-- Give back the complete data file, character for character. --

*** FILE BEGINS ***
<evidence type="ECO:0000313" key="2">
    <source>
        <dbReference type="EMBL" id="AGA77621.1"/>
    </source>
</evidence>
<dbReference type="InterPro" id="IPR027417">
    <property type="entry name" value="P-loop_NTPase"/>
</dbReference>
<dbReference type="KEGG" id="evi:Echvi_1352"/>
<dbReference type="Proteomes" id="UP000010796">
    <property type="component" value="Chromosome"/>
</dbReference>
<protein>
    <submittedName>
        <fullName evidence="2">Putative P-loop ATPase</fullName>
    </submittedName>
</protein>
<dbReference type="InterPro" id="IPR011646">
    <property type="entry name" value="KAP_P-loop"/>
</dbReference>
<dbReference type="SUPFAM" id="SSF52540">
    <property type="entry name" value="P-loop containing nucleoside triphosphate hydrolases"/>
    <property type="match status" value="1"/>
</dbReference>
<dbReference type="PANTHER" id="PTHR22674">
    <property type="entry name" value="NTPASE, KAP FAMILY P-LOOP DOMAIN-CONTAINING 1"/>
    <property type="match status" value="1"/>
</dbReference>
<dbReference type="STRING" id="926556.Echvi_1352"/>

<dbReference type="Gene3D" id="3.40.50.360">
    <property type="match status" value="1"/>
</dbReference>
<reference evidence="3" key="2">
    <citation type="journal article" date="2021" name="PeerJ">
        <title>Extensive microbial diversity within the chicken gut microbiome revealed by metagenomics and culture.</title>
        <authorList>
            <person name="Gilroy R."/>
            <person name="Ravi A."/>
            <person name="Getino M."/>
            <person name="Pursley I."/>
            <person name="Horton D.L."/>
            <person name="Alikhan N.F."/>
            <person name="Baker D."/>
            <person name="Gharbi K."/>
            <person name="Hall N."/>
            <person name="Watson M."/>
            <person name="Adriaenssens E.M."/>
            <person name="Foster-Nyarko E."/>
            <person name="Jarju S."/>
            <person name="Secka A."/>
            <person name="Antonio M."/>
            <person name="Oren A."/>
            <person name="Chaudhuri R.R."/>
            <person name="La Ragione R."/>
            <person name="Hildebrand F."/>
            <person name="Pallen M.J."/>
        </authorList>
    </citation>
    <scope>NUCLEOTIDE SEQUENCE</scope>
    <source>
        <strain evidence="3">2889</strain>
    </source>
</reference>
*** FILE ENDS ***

<evidence type="ECO:0000313" key="2">
    <source>
        <dbReference type="EMBL" id="AGA77621.1"/>
    </source>
</evidence>
<dbReference type="InterPro" id="IPR027417">
    <property type="entry name" value="P-loop_NTPase"/>
</dbReference>
<dbReference type="KEGG" id="evi:Echvi_1352"/>
<dbReference type="Proteomes" id="UP000010796">
    <property type="component" value="Chromosome"/>
</dbReference>
<protein>
    <submittedName>
        <fullName evidence="2">Putative P-loop ATPase</fullName>
    </submittedName>
</protein>
<dbReference type="InterPro" id="IPR011646">
    <property type="entry name" value="KAP_P-loop"/>
</dbReference>
<dbReference type="SUPFAM" id="SSF52540">
    <property type="entry name" value="P-loop containing nucleoside triphosphate hydrolases"/>
    <property type="match status" value="1"/>
</dbReference>
<dbReference type="PANTHER" id="PTHR22674">
    <property type="entry name" value="NTPASE, KAP FAMILY P-LOOP DOMAIN-CONTAINING 1"/>
    <property type="match status" value="1"/>
</dbReference>
<dbReference type="STRING" id="926556.Echvi_1352"/>

<dbReference type="Gene3D" id="3.40.50.360">
    <property type="match status" value="1"/>
</dbReference>
<reference evidence="3" key="2">
    <citation type="journal article" date="2021" name="PeerJ">
        <title>Extensive microbial diversity within the chicken gut microbiome revealed by metagenomics and culture.</title>
        <authorList>
            <person name="Gilroy R."/>
            <person name="Ravi A."/>
            <person name="Getino M."/>
            <person name="Pursley I."/>
            <person name="Horton D.L."/>
            <person name="Alikhan N.F."/>
            <person name="Baker D."/>
            <person name="Gharbi K."/>
            <person name="Hall N."/>
            <person name="Watson M."/>
            <person name="Adriaenssens E.M."/>
            <person name="Foster-Nyarko E."/>
            <person name="Jarju S."/>
            <person name="Secka A."/>
            <person name="Antonio M."/>
            <person name="Oren A."/>
            <person name="Chaudhuri R.R."/>
            <person name="La Ragione R."/>
            <person name="Hildebrand F."/>
            <person name="Pallen M.J."/>
        </authorList>
    </citation>
    <scope>NUCLEOTIDE SEQUENCE</scope>
    <source>
        <strain evidence="3">2889</strain>
    </source>
</reference>